‘A slap on the wrist’: No prison time for man accused of raping at least 2 women

After at least two women accused the same man of raping them on the same night in the same house in Dorchester County, they say he got a slap on the wrist.
Published: Jun. 29, 2023 at 7:00 PM EDT|Updated: Jun. 29, 2023 at 8:02 PM EDT
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DORCHESTER COUNTY, S.C. (WCSC) - After multiple women, all active duty Air Force members, accused the same man of raping them on the same night in the same house in Dorchester County, they say he received a slap on the wrist.

Though the victims went through all the proper steps with law enforcement and prosecutors, court documents show this case points to a larger issue in the judicial system where rapists are let off easy and victims continue to suffer long after the case is closed.

The fateful night began with Kelly Walker’s pre-deployment party on April 14, 2019. It was supposed to be an evening of celebration before she deployed to Afghanistan with the Air Force.

“We were doing karaoke,” she says. “We were drinking.”

At the party was Thaddeus Hayes, a man Walker’s roommate met on a dating app.

“[They were] over playing pool in the corner, and I maybe talk[ed] to him for two or three minutes off and on,” Walker said.

She says the night turned from celebratory to shocking after Walker, her roommate and her friend returned to her home in North Charleston. Hayes joined them.

“You hear about this happening all the time, and I think that everybody thinks that it won’t ever happen to you,” Walker says.

Hayes took Walker’s roommate—inebriated and incapacitated—upstairs, Walker says, while she and her friend stayed downstairs. When Hayes returned, the three hung out, drinking and talking, Walker says.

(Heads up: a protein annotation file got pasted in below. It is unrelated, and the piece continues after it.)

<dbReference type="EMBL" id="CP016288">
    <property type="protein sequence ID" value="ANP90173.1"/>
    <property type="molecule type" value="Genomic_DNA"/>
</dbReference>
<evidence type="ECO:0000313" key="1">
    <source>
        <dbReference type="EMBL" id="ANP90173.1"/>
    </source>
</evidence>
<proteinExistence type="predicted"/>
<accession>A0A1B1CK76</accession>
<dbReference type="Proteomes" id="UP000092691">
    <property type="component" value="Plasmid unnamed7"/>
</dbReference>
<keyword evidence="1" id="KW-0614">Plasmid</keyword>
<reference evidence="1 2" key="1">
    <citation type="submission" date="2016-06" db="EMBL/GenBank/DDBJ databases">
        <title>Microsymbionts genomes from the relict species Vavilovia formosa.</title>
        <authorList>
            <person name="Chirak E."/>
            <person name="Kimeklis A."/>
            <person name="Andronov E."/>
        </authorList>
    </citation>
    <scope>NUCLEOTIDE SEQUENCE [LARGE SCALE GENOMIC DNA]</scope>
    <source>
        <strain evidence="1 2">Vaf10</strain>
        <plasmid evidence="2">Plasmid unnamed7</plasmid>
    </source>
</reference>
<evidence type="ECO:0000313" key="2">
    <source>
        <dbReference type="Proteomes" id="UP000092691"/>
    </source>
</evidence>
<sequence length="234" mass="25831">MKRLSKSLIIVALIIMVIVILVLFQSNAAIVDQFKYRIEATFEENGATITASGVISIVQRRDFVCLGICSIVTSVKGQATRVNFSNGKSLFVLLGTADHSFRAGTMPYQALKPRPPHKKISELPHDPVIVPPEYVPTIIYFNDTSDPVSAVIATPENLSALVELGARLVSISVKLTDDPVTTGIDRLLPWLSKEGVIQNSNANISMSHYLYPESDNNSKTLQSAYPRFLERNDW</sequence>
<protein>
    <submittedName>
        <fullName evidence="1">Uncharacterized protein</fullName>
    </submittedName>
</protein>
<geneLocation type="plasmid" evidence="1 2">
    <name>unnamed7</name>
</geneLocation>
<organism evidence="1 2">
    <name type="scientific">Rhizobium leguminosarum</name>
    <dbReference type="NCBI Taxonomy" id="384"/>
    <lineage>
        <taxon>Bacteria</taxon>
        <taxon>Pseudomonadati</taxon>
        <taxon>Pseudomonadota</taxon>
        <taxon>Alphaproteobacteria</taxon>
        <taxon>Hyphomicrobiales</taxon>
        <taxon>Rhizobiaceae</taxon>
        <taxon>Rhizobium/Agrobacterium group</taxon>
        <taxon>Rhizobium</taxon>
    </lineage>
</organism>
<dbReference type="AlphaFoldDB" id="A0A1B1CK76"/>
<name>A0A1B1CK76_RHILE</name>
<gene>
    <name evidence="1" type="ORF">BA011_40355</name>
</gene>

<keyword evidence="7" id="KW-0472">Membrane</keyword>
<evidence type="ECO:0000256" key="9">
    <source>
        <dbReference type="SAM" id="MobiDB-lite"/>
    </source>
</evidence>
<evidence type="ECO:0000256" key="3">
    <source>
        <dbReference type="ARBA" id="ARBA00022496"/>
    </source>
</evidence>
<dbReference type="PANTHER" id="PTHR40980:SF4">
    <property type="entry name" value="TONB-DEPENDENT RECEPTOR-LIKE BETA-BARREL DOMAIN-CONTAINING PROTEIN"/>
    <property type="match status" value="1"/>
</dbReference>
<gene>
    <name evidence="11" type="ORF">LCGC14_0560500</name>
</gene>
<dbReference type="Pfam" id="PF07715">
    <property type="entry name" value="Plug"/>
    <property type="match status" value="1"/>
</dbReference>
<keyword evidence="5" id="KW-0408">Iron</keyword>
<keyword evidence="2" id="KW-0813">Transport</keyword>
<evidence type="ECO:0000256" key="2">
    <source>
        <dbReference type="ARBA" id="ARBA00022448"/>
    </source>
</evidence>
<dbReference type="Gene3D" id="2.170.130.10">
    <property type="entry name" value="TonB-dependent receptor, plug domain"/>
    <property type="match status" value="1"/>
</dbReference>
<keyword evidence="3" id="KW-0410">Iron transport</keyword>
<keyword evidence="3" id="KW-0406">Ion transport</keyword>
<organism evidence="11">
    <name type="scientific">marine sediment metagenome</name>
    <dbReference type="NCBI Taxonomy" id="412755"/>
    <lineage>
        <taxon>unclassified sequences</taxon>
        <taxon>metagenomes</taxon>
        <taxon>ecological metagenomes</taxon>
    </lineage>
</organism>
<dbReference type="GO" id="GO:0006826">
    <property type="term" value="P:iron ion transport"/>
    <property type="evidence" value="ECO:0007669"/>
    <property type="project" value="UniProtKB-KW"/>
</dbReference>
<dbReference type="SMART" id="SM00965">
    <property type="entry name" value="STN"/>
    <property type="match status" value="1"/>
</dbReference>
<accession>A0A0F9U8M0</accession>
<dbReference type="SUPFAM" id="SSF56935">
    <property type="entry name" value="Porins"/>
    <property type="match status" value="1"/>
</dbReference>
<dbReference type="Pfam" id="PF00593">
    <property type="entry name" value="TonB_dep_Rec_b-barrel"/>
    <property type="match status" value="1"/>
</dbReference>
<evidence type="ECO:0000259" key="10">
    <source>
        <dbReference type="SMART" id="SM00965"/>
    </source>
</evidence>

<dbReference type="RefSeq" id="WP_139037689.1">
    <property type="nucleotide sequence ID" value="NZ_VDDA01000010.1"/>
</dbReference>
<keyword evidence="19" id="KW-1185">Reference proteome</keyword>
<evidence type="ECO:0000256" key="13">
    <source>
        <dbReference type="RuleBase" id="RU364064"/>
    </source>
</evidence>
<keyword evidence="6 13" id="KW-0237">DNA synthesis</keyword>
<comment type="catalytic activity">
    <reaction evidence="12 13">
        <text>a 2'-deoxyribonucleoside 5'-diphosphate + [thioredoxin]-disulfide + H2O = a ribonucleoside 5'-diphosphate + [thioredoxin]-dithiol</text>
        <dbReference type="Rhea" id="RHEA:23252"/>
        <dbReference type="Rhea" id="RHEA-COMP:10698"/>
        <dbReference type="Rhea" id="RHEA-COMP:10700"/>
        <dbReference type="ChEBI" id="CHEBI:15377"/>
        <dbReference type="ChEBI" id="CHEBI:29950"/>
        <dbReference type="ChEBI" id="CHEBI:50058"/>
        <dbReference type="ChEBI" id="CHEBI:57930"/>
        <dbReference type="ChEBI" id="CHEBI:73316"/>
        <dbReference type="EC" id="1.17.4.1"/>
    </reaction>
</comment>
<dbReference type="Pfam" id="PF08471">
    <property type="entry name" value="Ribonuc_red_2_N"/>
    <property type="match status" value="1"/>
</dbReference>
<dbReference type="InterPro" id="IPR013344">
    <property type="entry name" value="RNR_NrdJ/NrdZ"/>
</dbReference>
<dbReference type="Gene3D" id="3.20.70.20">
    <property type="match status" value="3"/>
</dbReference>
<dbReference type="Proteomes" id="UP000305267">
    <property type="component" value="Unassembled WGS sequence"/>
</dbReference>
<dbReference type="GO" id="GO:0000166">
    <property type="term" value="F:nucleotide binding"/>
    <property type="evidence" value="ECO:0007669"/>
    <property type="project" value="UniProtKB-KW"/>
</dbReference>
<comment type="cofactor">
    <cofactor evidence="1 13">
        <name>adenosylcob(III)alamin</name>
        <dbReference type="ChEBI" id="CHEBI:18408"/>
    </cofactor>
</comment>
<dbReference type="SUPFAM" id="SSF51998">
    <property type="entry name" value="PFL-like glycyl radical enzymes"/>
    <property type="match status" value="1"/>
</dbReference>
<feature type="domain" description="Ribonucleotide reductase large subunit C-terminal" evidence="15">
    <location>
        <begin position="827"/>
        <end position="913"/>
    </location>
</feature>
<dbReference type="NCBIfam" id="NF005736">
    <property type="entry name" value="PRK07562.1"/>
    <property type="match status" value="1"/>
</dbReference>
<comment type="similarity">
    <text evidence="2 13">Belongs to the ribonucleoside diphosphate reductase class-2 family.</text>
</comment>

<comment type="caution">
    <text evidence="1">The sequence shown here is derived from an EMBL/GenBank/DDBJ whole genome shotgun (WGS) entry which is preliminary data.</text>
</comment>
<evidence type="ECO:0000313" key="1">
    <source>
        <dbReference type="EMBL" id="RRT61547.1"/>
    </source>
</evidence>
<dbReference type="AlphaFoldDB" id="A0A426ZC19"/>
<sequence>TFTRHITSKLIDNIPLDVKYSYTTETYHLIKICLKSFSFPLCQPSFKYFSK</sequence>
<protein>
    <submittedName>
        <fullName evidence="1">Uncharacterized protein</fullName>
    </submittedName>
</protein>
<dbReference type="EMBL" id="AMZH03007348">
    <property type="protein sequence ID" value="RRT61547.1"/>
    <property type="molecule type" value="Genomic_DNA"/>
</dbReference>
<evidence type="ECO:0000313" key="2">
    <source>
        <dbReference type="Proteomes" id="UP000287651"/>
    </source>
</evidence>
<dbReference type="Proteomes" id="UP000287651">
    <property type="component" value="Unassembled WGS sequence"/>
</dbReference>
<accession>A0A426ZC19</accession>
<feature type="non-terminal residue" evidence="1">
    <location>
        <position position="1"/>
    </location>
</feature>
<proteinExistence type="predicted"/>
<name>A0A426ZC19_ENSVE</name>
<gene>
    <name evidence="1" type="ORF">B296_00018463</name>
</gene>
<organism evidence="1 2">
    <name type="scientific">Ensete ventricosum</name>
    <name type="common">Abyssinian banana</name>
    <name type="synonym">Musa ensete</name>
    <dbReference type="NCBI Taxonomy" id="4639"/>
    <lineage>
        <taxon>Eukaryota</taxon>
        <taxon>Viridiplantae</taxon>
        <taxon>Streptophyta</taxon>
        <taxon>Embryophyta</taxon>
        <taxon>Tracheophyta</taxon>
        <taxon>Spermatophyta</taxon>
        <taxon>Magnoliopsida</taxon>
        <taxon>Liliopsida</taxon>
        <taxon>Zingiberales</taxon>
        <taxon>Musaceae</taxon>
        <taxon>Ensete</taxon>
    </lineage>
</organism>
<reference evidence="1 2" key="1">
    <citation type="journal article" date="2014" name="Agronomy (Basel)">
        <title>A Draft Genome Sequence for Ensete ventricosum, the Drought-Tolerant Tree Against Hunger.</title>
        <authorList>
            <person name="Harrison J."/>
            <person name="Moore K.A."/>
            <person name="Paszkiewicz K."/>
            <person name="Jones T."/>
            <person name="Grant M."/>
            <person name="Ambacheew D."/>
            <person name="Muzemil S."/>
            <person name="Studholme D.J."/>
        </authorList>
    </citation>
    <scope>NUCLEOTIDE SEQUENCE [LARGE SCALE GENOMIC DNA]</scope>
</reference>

“Then I went upstairs and I went to sleep,” she says.

At some point in the night, court documents allege Hayes raped Walker’s friend, who was sleeping on the couch. A police report details the assault and what Hayes said during it, both too graphic to share.

Court documents state Hayes then went upstairs where Walker says she woke up as he was raping her.

“I’m face down and he’s holding me down and he’s just saying, ‘You like this’ and things like that,” Walker says. “I froze. I couldn’t do anything. I just laid there and cried, and he just kept going and when it stopped, I just screamed for him to get out of my house.”

Walker, her roommate and her friend called police and went to the hospital for rape kits to be administered. Court documents show a rape kit was not performed on Walker’s roommate because she had no memory of what happened at the house that night. Records show prosecutors still viewed her as a victim, as she says she was missing clothing when she woke up.

The damage from the rape was immediate for Walker.

“I felt a lot of guilt and shame,” she says. “I was catatonic. I couldn’t eat, I couldn’t sleep. I was mortified to be alone with my own naked body, so bathing and changing were really hard for me.”

Eight days after the rapes, Hayes was arrested and charged. Ten days after the rapes, Walker was deployed to Afghanistan.

“When you’re deployed, your whole life changes and I think that’s what I needed at that moment,” Walker says.

Walker spent seven months overseas as the justice system marched on until December of 2022, more than 3.5 years after the rapes, when Hayes pleaded guilty to two counts of criminal sexual conduct.